DARK WATER, Hideo Nakata's follow-up to the widely successful RINGU and lesser RINGU 2, resurfaces on Blu-ray/DVD combo courtesy of Arrow Video USA.
Going through a tough custody battle, Yoshimi (Hitomi Kuroki, 47 RONIN) must find a cheap apartment for herself and daughter Ikuko (Rio Kanno, NOROI: THE CURSE) and a job. The best choice for accommodations turns out to be a rundown apartment building near Ikuko's new kindergarten. No sooner do they move in than Ikuko starts talking to an imaginary friend and Yoshimi starts catching glimpses of a little girl in the apartment above, the seeming source of spreading stain across Yoshimi's bedroom ceiling. When Ikuko falls ill and must be kept at home, things gets spookier and Yoshimi discovers that the girl she has been seeing might be a child who went missing two years before after being abandoned by her mother. Having sought psychiatric treatment after her previous job before her marriage, Yoshimi at first suspects her husband of trying to gaslight her and her erratic behavior seems to be playing in his favor. Soon, however, it becomes apparent to Yoshimi that the ghost girl wants something from her daughter.
Largely eschewing overt scares in favor of family drama, DARK WATER was not as successful as RINGU but succeeds due to the commitment of lead Kuroki and the touching mother/daughter relationship (we are worried for the mother losing custody as much as her losing her daughter to something supernatural). The omnipresent rain and the gray apartment block setting are atmospheric, and the DON'T LOOK NOW-esque appearances of the girl creepy, but it is really Kuroki's lead performance that keeps things poignant as they get more predictable. The film continues past its climax with a ten minute coda that provides some emotional closure to the traumatized survivor while still giving viewers one last minute chill. The film was remade to lesser success in 2005 by Walter Salles (ON THE ROAD) for Touchstone with Jennifer Connelly in the lead.
While DreamWorks paid a modicum of respect to the source of their RINGU remake with a concurrent DTS DVD release, A.D.V. films released DARK WATER on barebones American DVD with 5.1 Japanese and English tracks a few months before the remake. While we have not seen that edition, Tartan's UK DVD contained an immersive DTS 5.1 track but the anamorphic master fared poorly by contemporary standards with windowboxed framing of an image that was already 1.77:1 and digital sharpening running somewhat counter to the film's intended look. Arrow's 1080p24 MPEG-4 AVC 1.85:1 widescreen transfer remains true to the softish photography of bland fluorescent-lit spaces contrasted with the grittier and grimier apartment settings and enhanced textures of the stained wall and sweaty skin under the humidity of the rainy environs. The DTS-HD Master Audio Japanese 5.1 track compares well with the DVD's lossy DTS track, with the omnipresent rain outside and inside gaining an enhanced bass in the more subtle iterations of the film's score by Kenji Kawai (RINGU).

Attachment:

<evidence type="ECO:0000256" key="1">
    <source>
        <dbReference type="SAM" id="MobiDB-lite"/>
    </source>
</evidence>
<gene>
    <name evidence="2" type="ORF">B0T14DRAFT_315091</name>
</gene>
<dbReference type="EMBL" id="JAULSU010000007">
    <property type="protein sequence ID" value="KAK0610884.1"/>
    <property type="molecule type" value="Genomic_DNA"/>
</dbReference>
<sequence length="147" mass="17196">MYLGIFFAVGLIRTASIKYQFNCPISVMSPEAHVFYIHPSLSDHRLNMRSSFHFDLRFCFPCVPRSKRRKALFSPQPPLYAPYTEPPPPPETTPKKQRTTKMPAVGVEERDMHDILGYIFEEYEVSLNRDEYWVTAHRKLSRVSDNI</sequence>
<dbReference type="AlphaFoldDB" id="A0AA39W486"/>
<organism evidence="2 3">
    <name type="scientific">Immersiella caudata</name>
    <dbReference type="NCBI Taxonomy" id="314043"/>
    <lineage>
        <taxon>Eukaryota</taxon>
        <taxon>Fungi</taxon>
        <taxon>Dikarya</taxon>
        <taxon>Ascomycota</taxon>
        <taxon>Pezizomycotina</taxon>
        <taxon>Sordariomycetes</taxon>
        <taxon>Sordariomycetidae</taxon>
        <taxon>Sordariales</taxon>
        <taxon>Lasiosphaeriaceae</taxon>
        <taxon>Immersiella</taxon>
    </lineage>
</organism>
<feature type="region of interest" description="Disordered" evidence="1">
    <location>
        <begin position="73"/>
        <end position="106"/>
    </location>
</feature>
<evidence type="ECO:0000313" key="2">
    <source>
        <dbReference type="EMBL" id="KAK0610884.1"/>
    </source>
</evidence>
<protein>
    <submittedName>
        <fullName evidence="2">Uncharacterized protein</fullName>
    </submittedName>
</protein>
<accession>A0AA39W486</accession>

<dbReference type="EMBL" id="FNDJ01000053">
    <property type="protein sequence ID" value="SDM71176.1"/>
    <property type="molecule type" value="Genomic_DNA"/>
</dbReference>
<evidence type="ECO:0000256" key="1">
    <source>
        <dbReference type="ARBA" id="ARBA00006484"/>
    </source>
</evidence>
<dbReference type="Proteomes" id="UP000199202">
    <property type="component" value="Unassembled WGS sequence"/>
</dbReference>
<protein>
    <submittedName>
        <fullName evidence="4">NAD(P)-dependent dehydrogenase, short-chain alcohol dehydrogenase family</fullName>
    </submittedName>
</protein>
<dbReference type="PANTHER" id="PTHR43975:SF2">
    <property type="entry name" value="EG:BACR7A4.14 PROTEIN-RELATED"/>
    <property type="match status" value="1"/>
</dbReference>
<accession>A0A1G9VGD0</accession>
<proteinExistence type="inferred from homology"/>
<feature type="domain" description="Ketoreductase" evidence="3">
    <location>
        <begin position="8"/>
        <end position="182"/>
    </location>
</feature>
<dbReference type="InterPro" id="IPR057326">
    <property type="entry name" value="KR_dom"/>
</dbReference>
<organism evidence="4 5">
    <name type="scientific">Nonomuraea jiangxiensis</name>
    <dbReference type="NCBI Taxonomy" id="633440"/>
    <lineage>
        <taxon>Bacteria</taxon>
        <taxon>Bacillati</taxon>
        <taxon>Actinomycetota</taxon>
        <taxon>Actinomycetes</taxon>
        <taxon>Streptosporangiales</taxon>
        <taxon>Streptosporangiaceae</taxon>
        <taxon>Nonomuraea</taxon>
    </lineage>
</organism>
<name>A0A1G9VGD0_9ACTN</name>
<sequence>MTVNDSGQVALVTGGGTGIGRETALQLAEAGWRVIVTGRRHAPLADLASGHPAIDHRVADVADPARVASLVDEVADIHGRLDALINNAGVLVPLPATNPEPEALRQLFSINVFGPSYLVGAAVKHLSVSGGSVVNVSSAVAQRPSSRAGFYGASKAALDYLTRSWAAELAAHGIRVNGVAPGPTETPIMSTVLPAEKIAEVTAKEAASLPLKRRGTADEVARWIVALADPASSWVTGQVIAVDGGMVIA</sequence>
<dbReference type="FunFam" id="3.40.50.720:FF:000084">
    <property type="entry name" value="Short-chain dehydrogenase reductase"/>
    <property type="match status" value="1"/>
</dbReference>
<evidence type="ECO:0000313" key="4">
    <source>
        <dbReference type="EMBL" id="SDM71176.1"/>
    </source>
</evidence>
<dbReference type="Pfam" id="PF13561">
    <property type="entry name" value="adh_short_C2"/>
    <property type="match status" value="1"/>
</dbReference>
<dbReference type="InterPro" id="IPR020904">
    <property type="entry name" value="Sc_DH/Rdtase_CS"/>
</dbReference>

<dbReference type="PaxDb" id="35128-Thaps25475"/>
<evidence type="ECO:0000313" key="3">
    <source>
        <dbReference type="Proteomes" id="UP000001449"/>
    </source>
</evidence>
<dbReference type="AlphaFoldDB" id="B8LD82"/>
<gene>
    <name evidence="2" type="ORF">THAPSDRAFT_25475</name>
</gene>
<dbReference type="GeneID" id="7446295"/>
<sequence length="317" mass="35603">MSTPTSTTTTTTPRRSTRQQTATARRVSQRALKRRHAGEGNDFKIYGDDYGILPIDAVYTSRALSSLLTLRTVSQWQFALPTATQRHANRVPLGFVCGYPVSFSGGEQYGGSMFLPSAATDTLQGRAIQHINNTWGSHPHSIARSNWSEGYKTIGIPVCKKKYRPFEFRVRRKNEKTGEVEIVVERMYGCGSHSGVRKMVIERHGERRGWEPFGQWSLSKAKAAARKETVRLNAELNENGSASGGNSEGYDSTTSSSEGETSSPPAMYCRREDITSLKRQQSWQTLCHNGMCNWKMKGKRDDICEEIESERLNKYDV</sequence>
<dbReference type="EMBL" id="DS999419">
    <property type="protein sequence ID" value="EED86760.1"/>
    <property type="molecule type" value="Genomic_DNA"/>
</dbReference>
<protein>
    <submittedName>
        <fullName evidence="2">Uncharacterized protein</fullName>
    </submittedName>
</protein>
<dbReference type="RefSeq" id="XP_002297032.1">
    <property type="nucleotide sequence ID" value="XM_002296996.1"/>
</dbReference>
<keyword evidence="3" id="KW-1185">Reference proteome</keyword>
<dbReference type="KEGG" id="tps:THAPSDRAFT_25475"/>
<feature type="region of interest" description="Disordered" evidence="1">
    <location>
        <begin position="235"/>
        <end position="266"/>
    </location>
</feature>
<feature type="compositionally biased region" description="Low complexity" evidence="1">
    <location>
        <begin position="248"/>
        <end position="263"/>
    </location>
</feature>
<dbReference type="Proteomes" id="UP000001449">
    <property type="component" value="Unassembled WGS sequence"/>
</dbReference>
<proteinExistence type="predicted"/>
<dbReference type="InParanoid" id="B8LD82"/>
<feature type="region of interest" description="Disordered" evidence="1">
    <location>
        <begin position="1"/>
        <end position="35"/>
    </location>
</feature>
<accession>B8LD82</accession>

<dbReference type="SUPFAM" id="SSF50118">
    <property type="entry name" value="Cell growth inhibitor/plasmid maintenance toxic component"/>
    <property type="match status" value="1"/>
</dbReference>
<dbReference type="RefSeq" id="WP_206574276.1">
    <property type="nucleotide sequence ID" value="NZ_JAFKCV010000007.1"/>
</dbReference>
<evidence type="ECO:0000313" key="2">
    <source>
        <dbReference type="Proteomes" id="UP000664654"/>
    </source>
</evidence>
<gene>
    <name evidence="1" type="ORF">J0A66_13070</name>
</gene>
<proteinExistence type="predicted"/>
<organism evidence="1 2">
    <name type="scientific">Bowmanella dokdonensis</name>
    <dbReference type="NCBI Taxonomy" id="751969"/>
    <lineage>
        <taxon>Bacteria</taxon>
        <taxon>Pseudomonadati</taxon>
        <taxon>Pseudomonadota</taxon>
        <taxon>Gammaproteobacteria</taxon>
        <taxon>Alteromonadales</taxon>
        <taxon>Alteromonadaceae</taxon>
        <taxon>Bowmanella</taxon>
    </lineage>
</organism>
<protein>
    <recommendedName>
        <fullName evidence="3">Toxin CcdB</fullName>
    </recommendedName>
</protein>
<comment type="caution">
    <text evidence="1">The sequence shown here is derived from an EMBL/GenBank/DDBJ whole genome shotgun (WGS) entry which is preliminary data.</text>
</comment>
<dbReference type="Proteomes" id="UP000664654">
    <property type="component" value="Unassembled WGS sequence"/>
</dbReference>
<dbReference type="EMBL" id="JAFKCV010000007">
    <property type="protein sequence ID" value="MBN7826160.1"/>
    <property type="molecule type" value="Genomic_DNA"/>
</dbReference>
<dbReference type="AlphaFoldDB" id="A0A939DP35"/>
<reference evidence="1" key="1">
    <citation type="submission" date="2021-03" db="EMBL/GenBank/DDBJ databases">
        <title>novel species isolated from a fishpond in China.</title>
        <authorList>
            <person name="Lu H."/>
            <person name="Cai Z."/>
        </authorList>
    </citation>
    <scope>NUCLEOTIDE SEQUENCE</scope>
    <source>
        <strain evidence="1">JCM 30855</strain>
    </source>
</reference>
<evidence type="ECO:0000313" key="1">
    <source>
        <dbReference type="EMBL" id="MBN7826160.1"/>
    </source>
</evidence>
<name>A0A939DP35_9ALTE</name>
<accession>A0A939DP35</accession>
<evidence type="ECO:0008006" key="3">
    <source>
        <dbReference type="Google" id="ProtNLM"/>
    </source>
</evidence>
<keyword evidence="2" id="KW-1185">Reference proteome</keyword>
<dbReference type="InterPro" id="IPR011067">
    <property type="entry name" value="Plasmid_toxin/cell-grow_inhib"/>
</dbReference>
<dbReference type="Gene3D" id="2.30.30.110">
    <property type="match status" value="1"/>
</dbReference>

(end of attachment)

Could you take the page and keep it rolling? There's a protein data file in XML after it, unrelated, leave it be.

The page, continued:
Extras are divided between three new interviews and vintage materials. In "Hideo Nakata: Ghosts, Rings, and Water" (26:01), the director discusses his beginnings as an assistant director at Nikkatsu and how his film GHOST ACTRESS (badly remade by Fruit Chan as DON'T LOOK UP) lead to his being offered RINGU. He discusses his collaboration with screenwriter Hiroshi Takahashi (SODOM THE KILLER) and the changes they imposed on Suzuki's novel, and generally spends more time discussing that film, RINGU 2 and THE RING TWO (which he directed after the Gore Verbinski remake) – as well as his subsequent American and British works – than on DARK WATER on which he collaborated with younger screenwriters Ken'ichi Suzuki (FISH STORY) and Yoshihiro Nakamura (THE BOOTH) who scripted his subsequent non-horror film LAST SCENE. In "Koji Suzuki: Family Terror" (20:19), the writer discusses how he had not intended his novel of RINGU to be a horror story but found its labeled as such because of the occult elements. He also devotes little time to DARK WATER, which was adapted from a short story he wrote as part of a collection to follow up the success of the RINGU novel. In "Junichiro Hayashi: Visualizing Terror" (19:15), the cinematographer (RINGU and PULSE) discusses how he started at Nikkatsu as an assistant director but switched over to camerawork and found himself going against the Japanese industry's division of labor of DP and lighting director. Although not a fan of horror films, he recalls being given SUSPIRIA to watch as inspiration for the film.
The vintage making-of featurette (15:48) is a behind the scenes look at the shooting of the flashback, other scenes requiring artificial rain, and a look at the immense apartment building sets. Snippets of conversation are subtitled but there are no interviews, which are included as separate archival extras. Actress Hitomi Kuroki (7:58) recalls being attracted to the film because of the script, working with Nakata, and trying to make less conventional acting choices for the way her character reacts to the odd occurrences. The interview (4:37) with actress Asami Mizuakawa (PRAY), who plays the teenage Ikuko in the extended coda, is shown auditioning, rehearsing, and then shooting some of her brief work in the film. In his interview (2:53), composer Shikao Suga (DEATH NOTE) waffles on a bit about the inspiration for the film's theme song. The disc's "Promo Materials" consist of a theatrical trailer (1:13), teaser (0:38), and TV spots (0:50). Not supplied for review were the reversible sleeve featuring original and newly commissioned artwork by Peter Strain and the first-pressing-only booklet containing new writing by David Kalat, author of J-HORROR: THE DEFINITIVE GUIDE TO THE RING, THE GRUDGE AND BEYOND, and an examination of the American remake by writer and editor Michael Gingold. (Eric Cotenas)
BACK TO REVIEWS